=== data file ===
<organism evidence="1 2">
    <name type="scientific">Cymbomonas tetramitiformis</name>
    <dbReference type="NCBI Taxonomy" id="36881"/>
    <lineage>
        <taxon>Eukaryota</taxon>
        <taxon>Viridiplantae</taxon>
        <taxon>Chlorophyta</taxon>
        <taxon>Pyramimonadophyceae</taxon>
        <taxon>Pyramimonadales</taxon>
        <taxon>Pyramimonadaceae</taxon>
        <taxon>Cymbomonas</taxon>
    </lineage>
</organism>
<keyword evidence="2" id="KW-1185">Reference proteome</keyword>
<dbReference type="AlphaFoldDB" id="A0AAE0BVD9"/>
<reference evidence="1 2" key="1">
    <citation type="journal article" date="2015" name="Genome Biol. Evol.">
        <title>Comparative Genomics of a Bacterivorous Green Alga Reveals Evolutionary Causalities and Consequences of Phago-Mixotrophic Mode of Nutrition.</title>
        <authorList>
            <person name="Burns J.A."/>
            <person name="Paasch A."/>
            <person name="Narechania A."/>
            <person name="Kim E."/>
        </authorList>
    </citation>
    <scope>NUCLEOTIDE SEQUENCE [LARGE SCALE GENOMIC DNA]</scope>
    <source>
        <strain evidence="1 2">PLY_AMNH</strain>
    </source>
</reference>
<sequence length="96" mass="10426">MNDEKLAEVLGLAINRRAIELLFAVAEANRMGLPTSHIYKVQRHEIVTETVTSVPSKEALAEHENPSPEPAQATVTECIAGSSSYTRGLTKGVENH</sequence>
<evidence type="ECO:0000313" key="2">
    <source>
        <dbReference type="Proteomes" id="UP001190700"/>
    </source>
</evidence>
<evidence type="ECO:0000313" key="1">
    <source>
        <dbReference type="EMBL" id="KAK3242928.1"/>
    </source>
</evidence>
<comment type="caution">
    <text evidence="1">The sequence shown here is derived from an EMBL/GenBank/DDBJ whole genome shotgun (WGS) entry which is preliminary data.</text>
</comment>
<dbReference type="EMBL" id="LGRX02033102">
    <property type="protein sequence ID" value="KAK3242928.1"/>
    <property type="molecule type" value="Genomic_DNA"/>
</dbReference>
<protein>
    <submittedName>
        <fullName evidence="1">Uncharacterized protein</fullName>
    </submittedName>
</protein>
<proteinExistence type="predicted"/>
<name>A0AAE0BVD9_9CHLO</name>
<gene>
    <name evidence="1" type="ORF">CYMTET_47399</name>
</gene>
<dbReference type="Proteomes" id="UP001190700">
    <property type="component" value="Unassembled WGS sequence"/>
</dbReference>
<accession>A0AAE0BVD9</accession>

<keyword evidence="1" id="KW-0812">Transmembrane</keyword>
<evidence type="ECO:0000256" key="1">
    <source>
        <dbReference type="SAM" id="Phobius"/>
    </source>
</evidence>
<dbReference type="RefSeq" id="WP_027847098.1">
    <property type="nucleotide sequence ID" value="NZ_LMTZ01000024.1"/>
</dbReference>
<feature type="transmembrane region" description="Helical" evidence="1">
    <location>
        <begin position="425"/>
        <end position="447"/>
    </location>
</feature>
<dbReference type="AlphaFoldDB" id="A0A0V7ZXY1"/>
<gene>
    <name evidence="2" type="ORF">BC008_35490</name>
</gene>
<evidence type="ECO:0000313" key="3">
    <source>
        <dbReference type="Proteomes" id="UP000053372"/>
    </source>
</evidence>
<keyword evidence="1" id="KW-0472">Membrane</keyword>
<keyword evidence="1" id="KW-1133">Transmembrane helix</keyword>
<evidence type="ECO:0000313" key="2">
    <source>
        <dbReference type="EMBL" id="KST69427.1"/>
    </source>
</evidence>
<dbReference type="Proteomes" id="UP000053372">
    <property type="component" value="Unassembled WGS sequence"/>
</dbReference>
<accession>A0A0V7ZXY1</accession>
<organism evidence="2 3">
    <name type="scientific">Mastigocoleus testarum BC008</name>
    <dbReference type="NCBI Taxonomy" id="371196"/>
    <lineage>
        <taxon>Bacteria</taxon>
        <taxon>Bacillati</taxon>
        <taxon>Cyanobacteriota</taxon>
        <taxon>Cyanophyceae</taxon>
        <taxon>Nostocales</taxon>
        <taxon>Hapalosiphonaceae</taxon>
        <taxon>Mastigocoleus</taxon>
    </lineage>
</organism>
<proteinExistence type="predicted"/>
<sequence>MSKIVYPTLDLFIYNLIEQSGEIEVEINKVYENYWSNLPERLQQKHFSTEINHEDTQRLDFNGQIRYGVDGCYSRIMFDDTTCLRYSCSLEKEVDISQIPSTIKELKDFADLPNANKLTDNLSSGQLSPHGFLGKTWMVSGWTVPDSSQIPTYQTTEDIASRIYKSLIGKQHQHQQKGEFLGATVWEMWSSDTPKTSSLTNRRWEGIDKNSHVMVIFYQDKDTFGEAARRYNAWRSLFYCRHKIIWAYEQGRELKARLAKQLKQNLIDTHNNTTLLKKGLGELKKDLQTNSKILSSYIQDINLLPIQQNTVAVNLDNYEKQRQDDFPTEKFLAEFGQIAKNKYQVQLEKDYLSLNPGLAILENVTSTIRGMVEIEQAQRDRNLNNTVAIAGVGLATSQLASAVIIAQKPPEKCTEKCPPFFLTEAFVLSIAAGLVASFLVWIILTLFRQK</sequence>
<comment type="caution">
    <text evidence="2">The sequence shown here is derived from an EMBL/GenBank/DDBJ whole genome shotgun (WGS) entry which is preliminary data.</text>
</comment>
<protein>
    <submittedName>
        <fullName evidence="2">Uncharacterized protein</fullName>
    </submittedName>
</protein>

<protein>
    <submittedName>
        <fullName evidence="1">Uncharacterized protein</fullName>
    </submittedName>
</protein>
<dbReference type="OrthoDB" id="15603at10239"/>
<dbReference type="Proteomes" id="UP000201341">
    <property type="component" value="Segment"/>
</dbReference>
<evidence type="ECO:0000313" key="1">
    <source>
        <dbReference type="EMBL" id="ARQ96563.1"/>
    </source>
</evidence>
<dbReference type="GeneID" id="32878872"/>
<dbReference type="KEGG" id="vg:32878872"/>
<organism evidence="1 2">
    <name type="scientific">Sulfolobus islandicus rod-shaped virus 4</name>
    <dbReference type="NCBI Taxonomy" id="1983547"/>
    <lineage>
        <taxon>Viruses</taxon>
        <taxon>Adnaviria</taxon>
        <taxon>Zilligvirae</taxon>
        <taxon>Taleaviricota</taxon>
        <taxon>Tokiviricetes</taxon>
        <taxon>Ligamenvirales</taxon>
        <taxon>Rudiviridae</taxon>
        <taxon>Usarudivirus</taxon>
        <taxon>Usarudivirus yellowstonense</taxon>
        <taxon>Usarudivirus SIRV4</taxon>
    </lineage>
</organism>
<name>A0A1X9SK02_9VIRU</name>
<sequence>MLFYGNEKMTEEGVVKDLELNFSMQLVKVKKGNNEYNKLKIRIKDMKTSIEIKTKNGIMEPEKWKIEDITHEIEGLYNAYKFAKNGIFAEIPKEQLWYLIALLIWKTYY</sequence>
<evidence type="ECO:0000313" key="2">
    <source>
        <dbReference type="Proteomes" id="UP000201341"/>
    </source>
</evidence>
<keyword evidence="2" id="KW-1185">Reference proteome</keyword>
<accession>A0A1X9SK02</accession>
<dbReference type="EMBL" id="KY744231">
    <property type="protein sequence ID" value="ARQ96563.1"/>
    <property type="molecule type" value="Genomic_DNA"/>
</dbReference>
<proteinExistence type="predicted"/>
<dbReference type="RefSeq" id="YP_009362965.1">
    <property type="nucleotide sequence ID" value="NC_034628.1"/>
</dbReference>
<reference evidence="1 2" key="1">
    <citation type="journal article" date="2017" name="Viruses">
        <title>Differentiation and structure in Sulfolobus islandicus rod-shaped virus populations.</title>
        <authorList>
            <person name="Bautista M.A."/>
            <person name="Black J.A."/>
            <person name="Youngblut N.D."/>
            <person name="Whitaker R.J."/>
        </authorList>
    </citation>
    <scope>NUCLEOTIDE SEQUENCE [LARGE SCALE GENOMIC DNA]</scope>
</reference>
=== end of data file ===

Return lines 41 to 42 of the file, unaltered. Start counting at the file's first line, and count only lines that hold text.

</evidence>
<comment type="caution">